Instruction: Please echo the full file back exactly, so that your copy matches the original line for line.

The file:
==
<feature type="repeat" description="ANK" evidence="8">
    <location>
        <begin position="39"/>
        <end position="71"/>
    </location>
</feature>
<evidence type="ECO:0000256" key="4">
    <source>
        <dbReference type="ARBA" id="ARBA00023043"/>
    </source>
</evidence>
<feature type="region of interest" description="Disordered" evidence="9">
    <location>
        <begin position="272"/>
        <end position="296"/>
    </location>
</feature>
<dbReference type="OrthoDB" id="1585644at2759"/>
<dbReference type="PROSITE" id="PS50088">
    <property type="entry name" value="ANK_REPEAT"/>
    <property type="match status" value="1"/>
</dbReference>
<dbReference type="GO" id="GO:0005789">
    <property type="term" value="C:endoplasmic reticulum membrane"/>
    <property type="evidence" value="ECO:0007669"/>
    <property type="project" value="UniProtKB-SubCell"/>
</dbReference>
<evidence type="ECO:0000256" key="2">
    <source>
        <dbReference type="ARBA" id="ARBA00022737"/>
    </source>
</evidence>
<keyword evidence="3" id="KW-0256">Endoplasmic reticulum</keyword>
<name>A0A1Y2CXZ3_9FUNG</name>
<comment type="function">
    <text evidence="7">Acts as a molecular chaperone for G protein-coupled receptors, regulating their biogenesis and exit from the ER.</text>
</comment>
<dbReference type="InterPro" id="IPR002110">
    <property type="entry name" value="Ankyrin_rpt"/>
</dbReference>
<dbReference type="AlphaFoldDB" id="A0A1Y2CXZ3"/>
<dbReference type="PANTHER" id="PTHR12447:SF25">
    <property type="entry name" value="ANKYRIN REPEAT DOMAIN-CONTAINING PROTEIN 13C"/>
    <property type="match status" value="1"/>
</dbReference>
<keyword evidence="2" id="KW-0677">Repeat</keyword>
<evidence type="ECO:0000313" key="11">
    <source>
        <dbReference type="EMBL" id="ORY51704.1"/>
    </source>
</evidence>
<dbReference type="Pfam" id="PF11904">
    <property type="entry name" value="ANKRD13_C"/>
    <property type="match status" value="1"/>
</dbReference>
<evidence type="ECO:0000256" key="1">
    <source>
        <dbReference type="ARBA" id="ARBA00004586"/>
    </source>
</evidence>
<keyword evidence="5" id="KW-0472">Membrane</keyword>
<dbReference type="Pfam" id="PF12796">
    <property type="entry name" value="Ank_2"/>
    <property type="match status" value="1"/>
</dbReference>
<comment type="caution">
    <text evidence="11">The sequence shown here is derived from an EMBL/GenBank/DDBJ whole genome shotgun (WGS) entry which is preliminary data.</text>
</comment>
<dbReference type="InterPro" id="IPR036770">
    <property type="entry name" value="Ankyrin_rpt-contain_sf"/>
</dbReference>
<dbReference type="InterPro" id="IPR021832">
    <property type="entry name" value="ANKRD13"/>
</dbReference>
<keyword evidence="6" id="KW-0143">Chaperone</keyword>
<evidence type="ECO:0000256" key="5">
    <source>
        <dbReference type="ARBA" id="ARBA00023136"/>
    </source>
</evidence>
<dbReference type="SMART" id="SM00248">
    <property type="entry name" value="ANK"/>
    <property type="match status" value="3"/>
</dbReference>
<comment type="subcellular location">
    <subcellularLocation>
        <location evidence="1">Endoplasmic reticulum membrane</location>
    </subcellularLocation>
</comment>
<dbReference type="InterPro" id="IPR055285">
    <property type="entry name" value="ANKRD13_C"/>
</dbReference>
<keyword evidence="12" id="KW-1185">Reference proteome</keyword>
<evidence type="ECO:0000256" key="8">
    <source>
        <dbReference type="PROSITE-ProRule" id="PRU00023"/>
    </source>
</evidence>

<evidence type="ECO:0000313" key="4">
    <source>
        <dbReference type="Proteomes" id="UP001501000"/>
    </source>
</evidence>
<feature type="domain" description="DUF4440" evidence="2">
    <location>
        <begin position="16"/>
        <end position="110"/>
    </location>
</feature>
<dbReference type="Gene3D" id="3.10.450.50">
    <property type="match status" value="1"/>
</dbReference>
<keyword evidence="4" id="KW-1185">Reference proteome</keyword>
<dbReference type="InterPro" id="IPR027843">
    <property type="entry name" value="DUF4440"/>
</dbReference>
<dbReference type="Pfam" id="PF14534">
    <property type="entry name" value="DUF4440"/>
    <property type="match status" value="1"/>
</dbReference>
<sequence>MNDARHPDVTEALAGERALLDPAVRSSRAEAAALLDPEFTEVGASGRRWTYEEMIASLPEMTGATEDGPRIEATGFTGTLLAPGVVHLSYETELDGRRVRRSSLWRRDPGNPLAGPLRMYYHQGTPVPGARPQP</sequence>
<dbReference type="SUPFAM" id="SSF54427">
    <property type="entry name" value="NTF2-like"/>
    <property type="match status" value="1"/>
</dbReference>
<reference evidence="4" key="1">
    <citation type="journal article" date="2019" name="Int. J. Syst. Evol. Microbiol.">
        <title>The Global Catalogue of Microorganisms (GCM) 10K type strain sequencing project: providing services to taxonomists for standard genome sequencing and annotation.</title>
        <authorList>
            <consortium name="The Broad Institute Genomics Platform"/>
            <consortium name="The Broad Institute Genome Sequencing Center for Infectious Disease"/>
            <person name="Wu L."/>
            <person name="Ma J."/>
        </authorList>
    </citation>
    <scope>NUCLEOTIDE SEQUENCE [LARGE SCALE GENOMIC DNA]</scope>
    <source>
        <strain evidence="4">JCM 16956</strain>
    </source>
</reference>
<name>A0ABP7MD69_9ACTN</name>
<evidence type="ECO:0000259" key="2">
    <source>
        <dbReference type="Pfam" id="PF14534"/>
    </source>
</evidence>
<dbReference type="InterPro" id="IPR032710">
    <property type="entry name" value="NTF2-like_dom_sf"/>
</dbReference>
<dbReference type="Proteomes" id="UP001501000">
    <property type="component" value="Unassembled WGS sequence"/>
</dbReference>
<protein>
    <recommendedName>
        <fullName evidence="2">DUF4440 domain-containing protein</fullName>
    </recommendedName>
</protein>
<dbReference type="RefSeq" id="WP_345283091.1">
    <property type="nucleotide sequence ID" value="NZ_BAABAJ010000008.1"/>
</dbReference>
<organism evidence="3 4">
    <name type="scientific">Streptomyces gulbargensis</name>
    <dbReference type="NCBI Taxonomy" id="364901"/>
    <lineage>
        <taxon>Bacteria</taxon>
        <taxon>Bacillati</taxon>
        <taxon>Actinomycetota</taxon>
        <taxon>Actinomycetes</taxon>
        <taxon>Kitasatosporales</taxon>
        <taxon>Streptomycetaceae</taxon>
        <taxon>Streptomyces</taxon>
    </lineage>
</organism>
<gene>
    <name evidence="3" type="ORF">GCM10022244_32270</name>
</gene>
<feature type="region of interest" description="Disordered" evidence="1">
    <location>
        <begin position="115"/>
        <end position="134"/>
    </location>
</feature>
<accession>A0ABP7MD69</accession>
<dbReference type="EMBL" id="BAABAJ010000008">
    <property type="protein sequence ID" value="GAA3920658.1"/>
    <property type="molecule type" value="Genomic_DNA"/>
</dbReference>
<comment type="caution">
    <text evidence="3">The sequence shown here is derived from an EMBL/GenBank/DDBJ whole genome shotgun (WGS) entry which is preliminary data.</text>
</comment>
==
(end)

<feature type="repeat" description="ANK" evidence="8">
    <location>
        <begin position="39"/>
        <end position="71"/>
    </location>
</feature>
<evidence type="ECO:0000256" key="4">
    <source>
        <dbReference type="ARBA" id="ARBA00023043"/>
    </source>
</evidence>
<feature type="region of interest" description="Disordered" evidence="9">
    <location>
        <begin position="272"/>
        <end position="296"/>
    </location>
</feature>
<dbReference type="OrthoDB" id="1585644at2759"/>
<dbReference type="PROSITE" id="PS50088">
    <property type="entry name" value="ANK_REPEAT"/>
    <property type="match status" value="1"/>
</dbReference>
<dbReference type="GO" id="GO:0005789">
    <property type="term" value="C:endoplasmic reticulum membrane"/>
    <property type="evidence" value="ECO:0007669"/>
    <property type="project" value="UniProtKB-SubCell"/>
</dbReference>
<evidence type="ECO:0000256" key="2">
    <source>
        <dbReference type="ARBA" id="ARBA00022737"/>
    </source>
</evidence>
<keyword evidence="3" id="KW-0256">Endoplasmic reticulum</keyword>
<name>A0A1Y2CXZ3_9FUNG</name>
<comment type="function">
    <text evidence="7">Acts as a molecular chaperone for G protein-coupled receptors, regulating their biogenesis and exit from the ER.</text>
</comment>
<dbReference type="InterPro" id="IPR002110">
    <property type="entry name" value="Ankyrin_rpt"/>
</dbReference>
<dbReference type="AlphaFoldDB" id="A0A1Y2CXZ3"/>
<dbReference type="PANTHER" id="PTHR12447:SF25">
    <property type="entry name" value="ANKYRIN REPEAT DOMAIN-CONTAINING PROTEIN 13C"/>
    <property type="match status" value="1"/>
</dbReference>
<keyword evidence="2" id="KW-0677">Repeat</keyword>
<evidence type="ECO:0000313" key="11">
    <source>
        <dbReference type="EMBL" id="ORY51704.1"/>
    </source>
</evidence>
<dbReference type="Pfam" id="PF11904">
    <property type="entry name" value="ANKRD13_C"/>
    <property type="match status" value="1"/>
</dbReference>
<evidence type="ECO:0000256" key="1">
    <source>
        <dbReference type="ARBA" id="ARBA00004586"/>
    </source>
</evidence>
<keyword evidence="5" id="KW-0472">Membrane</keyword>
<dbReference type="Pfam" id="PF12796">
    <property type="entry name" value="Ank_2"/>
    <property type="match status" value="1"/>
</dbReference>
<comment type="caution">
    <text evidence="11">The sequence shown here is derived from an EMBL/GenBank/DDBJ whole genome shotgun (WGS) entry which is preliminary data.</text>
</comment>
<dbReference type="InterPro" id="IPR036770">
    <property type="entry name" value="Ankyrin_rpt-contain_sf"/>
</dbReference>
<dbReference type="InterPro" id="IPR021832">
    <property type="entry name" value="ANKRD13"/>
</dbReference>
<keyword evidence="6" id="KW-0143">Chaperone</keyword>
<evidence type="ECO:0000256" key="5">
    <source>
        <dbReference type="ARBA" id="ARBA00023136"/>
    </source>
</evidence>
<dbReference type="SMART" id="SM00248">
    <property type="entry name" value="ANK"/>
    <property type="match status" value="3"/>
</dbReference>
<comment type="subcellular location">
    <subcellularLocation>
        <location evidence="1">Endoplasmic reticulum membrane</location>
    </subcellularLocation>
</comment>
<dbReference type="InterPro" id="IPR055285">
    <property type="entry name" value="ANKRD13_C"/>
</dbReference>
<keyword evidence="12" id="KW-1185">Reference proteome</keyword>
<evidence type="ECO:0000256" key="8">
    <source>
        <dbReference type="PROSITE-ProRule" id="PRU00023"/>
    </source>
</evidence>

<evidence type="ECO:0000313" key="4">
    <source>
        <dbReference type="Proteomes" id="UP001501000"/>
    </source>
</evidence>
<feature type="domain" description="DUF4440" evidence="2">
    <location>
        <begin position="16"/>
        <end position="110"/>
    </location>
</feature>
<dbReference type="Gene3D" id="3.10.450.50">
    <property type="match status" value="1"/>
</dbReference>
<keyword evidence="4" id="KW-1185">Reference proteome</keyword>
<dbReference type="InterPro" id="IPR027843">
    <property type="entry name" value="DUF4440"/>
</dbReference>
<dbReference type="Pfam" id="PF14534">
    <property type="entry name" value="DUF4440"/>
    <property type="match status" value="1"/>
</dbReference>
<sequence>MNDARHPDVTEALAGERALLDPAVRSSRAEAAALLDPEFTEVGASGRRWTYEEMIASLPEMTGATEDGPRIEATGFTGTLLAPGVVHLSYETELDGRRVRRSSLWRRDPGNPLAGPLRMYYHQGTPVPGARPQP</sequence>
<dbReference type="SUPFAM" id="SSF54427">
    <property type="entry name" value="NTF2-like"/>
    <property type="match status" value="1"/>
</dbReference>
<reference evidence="4" key="1">
    <citation type="journal article" date="2019" name="Int. J. Syst. Evol. Microbiol.">
        <title>The Global Catalogue of Microorganisms (GCM) 10K type strain sequencing project: providing services to taxonomists for standard genome sequencing and annotation.</title>
        <authorList>
            <consortium name="The Broad Institute Genomics Platform"/>
            <consortium name="The Broad Institute Genome Sequencing Center for Infectious Disease"/>
            <person name="Wu L."/>
            <person name="Ma J."/>
        </authorList>
    </citation>
    <scope>NUCLEOTIDE SEQUENCE [LARGE SCALE GENOMIC DNA]</scope>
    <source>
        <strain evidence="4">JCM 16956</strain>
    </source>
</reference>
<name>A0ABP7MD69_9ACTN</name>
<evidence type="ECO:0000259" key="2">
    <source>
        <dbReference type="Pfam" id="PF14534"/>
    </source>
</evidence>
<dbReference type="InterPro" id="IPR032710">
    <property type="entry name" value="NTF2-like_dom_sf"/>
</dbReference>
<dbReference type="Proteomes" id="UP001501000">
    <property type="component" value="Unassembled WGS sequence"/>
</dbReference>
<protein>
    <recommendedName>
        <fullName evidence="2">DUF4440 domain-containing protein</fullName>
    </recommendedName>
</protein>
<dbReference type="RefSeq" id="WP_345283091.1">
    <property type="nucleotide sequence ID" value="NZ_BAABAJ010000008.1"/>
</dbReference>
<organism evidence="3 4">
    <name type="scientific">Streptomyces gulbargensis</name>
    <dbReference type="NCBI Taxonomy" id="364901"/>
    <lineage>
        <taxon>Bacteria</taxon>
        <taxon>Bacillati</taxon>
        <taxon>Actinomycetota</taxon>
        <taxon>Actinomycetes</taxon>
        <taxon>Kitasatosporales</taxon>
        <taxon>Streptomycetaceae</taxon>
        <taxon>Streptomyces</taxon>
    </lineage>
</organism>
<gene>
    <name evidence="3" type="ORF">GCM10022244_32270</name>
</gene>
<feature type="region of interest" description="Disordered" evidence="1">
    <location>
        <begin position="115"/>
        <end position="134"/>
    </location>
</feature>
<accession>A0ABP7MD69</accession>
<dbReference type="EMBL" id="BAABAJ010000008">
    <property type="protein sequence ID" value="GAA3920658.1"/>
    <property type="molecule type" value="Genomic_DNA"/>
</dbReference>
<comment type="caution">
    <text evidence="3">The sequence shown here is derived from an EMBL/GenBank/DDBJ whole genome shotgun (WGS) entry which is preliminary data.</text>
</comment>